Or, another frequently offered ‘solution’: that crew should not drink too much? That’s just a bit unlikely, don’t you think?
No matter what ‘blame the victim’ strategy you look at, it doesn’t cover all eventualities, and certainly doesn’t remove the problem.
What can be done?
Having said all that, it is fair to suggest that yacht crew can and should do the following things. Just as when pulling into Caribbean ports, captains should address the crew and warn them of possible crime spots on the Riviera and strategies to avoid trouble.
The more sober crewmembers need to look out for others.
Everyone should have several local taxi numbers in their phone and wallet.
Walking back to the port in groups is recommended.
Remember that men are being attacked too.
If you are being harassed, don’t argue back.
- Consider having a duplicate or 'dummy' wallet to hand over in case of mugging.
Either leave your phone in your pocket or be talking on it so that you can alert someone.
Avoid Boulevard President Wilson, the Gare SNCF area, Place Nationale and Place de Gaulle at night. The carpark outside ‘L’Equinox can also be a problem spot in the early hours. It is also said that one group operates a lookout from the top of the ramparts by the Hop Store to spot targets walking down the nearby alleyways.
It must also be said that crew who buy drugs off the local dealers are putting themselves at much greater risk of robbery and violence. Numerous crew have been attacked and robbed following a drug purchase in Antibes. Leaving aside the wisdom or legality of drugs, by buying from or befriending the local dealers, crew members are making themselves targets, vulnerable to the same people who could rob them later.
Remember, during a drug deal, you are giving drug dealers the following advantages: They know your face, they know you have money, and they know you will be drug-affected later that night. Give the local drug dealers as little reason to notice you as possible, and even less information about yourself.
In an excellent article ‘Crew Safety Ashore: Sobering Thoughts’ which we thoroughly recommend all crew read, Shawn Englebrecht explains that the best tool by far is awareness. He points out that:
‘ALL pre-planned attacks require at least a rudimentary surveillance of the potential victim. …However, for him to be in a prime position to conduct surveillance on you, the reverse is also true. It means that you can see him. By clearly identifying him you are discretely transmitting that 'we know who you are and can easily identify you again. In one short second, the potential assailant has lost the most powerful weapon in his arsenal; the element of surprise. To him, you now represent a hard target; far better for him to slither away in search of easier prey.’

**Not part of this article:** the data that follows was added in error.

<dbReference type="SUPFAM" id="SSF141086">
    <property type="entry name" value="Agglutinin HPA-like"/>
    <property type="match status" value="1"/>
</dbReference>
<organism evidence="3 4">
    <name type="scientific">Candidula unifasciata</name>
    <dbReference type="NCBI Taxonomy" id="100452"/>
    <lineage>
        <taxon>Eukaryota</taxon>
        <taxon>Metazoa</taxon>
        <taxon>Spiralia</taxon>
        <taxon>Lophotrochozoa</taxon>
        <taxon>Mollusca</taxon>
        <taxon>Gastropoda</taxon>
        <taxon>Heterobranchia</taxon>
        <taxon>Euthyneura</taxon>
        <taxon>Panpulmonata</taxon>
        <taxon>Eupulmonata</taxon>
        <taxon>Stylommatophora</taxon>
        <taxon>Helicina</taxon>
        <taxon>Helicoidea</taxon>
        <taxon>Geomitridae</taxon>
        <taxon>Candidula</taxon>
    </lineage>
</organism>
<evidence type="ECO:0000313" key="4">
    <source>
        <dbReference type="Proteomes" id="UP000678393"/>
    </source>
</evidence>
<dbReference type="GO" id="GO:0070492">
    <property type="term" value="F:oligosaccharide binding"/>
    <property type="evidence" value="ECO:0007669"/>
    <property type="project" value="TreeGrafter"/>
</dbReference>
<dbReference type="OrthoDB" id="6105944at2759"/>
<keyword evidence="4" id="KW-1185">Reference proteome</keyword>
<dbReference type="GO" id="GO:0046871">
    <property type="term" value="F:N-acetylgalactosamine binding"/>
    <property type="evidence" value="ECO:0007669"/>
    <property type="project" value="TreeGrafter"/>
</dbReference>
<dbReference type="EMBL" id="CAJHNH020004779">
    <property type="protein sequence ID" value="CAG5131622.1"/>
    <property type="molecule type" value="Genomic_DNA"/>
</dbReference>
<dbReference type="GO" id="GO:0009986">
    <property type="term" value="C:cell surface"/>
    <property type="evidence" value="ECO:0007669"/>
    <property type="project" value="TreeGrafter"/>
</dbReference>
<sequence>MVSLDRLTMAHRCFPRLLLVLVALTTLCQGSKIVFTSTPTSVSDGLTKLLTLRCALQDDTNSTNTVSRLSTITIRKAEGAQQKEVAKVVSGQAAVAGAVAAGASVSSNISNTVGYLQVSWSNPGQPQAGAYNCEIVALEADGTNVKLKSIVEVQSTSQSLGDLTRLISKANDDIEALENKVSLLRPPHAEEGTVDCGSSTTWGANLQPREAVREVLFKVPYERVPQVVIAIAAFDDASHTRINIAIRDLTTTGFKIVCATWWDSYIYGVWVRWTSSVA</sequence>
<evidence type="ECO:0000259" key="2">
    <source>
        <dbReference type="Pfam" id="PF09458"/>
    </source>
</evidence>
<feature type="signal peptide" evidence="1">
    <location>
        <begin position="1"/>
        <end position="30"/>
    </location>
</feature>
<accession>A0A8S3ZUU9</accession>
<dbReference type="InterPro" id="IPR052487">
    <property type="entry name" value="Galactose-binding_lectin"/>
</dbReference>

It has been suggested by some that crew arm themselves with tasers and pepper spray, or learn self-defence. Self-arming and self defence is a complicated topic, not least because of the legality of carrying such weapons in different countries. Weapons and fighting back can escalate a simple theft attempt into a highly violent incident, especially when the victim is not well-trained. (Or not sober.)
However, it cannot be disputed that having some means of self defence lends a person a certain sense of confidence, one which makes them statistically less likely to be seen a soft target and attacked in the first place.
It’s a complicated issue, but any decision to carry a crime deterrent or learn self-defence must be taken by the individual, with a clear sense of the pros, cons and legality of doing so.
So between being aware of your surroundings, avoiding trouble spots, keeping an eye on each other and reporting incidents when they happen, then crew are doing all they can to stay safe.
What would be the best outcome, however, is that in addition to all these steps to protect ourselves, that the town of Antibes provides adequate police presence, greater CCTV coverage, and a kind and helpful manner when incidents are reported.
Have your say in the comments section below.
For more information on risk avoidance and crew safety ashore, please read Crew Safety Ashore: Time to Act
OnboardOnline wishes to thank Kitty Cavendish for approaching us with the idea, passion and research for this article. Also, thanks to those who took the time to comment and get involved with this issue.